So, while you might not be spouting racial rhetoric in your home, your children still observe situations and pick up cues around that inform their developing world view — for example, seeing more Black than white people in subservient roles in your homes/communities, or picking up on the fact that brown kids are disciplined differently by teachers or that white kids get more positive attention. Or even watching how adults and educators react to situations like one child calling another the N-word.

Tiffany tells me that the risk in these scenarios is that adults or educators can tend to want to minimize what’s happened: “Their reaction might be, ‘We’re not gonna talk about this’ because they feel uncomfortable addressing it. It’s hard to talk with kids about identity, so adults may not know exactly what to do or say so they brush over it, which then sends a message to kids that it’s okay.”

While knowing precisely how to handle a situation may be difficult, and several factors may influence the approach and consequences, including the age of the child, whether it’s a one-time offense or a bullying situation, and the context of the incident, Tiffany stresses the importance of several steps:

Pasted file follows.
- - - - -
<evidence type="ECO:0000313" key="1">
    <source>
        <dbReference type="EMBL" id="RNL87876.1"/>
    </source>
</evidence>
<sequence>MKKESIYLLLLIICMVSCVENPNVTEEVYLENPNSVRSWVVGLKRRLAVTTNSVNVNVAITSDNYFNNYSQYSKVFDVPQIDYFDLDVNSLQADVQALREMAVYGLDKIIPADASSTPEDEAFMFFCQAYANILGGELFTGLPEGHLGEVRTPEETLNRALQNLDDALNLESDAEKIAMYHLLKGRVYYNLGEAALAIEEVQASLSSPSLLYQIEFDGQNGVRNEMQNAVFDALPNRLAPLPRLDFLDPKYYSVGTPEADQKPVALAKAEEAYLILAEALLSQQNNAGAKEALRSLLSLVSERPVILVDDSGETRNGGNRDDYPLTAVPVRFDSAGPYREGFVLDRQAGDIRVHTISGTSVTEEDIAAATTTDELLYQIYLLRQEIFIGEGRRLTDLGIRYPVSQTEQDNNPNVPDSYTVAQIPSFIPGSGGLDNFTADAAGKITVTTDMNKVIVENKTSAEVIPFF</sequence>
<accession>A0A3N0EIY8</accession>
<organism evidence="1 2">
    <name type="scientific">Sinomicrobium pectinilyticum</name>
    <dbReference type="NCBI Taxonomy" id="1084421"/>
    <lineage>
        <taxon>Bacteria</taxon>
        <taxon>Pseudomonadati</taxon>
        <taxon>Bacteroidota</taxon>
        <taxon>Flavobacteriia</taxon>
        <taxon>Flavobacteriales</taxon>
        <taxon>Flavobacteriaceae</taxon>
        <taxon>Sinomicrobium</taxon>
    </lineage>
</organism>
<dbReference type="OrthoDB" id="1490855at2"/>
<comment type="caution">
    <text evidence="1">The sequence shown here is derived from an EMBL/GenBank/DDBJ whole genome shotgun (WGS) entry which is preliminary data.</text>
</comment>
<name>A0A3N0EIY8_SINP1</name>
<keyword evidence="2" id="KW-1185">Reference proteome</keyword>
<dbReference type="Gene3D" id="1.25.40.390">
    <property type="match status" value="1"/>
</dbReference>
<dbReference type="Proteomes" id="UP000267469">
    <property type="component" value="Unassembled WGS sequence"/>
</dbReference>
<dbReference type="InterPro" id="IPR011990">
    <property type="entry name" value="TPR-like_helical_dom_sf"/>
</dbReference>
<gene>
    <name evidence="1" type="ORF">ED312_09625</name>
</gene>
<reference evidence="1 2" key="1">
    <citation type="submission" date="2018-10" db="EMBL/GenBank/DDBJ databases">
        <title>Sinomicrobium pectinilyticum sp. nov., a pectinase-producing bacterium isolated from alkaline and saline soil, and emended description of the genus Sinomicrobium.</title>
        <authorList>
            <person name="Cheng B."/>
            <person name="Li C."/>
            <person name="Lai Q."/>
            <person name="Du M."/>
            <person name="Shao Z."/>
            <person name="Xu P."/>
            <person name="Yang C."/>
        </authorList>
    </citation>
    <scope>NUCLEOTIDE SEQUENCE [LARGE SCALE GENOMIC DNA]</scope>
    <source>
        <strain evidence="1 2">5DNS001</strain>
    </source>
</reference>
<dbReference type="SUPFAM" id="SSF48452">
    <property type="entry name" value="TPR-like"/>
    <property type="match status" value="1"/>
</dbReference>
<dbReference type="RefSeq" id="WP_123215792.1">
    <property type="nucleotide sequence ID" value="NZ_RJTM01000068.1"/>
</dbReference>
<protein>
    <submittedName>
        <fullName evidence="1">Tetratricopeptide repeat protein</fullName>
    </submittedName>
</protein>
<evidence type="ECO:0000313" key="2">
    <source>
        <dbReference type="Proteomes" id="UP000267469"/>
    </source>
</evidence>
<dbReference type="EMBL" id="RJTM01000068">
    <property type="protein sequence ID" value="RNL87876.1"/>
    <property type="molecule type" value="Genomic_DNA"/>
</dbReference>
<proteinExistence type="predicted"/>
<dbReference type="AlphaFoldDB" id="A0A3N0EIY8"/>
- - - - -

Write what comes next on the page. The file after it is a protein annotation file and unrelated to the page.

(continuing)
First, of course, is to immediately and unequivocally call out and condemn the language or slur and offer comfort and support to the victim.“It’s vital to make the child understand that this is not something they have to deal with on their own,” says Tiffany. “There’s a whole team of adults here to support you and ensure that this doesn’t happen again.”

Next, have a conversation with caregivers of all the kids involved. Sometimes adults want to avoid this because it can be uncomfortable to call out a child’s bad behavior, especially around race when people can get defensive and angry and show age-old defensive outrage: “I have no idea where Johnny could have picked up those ideas.”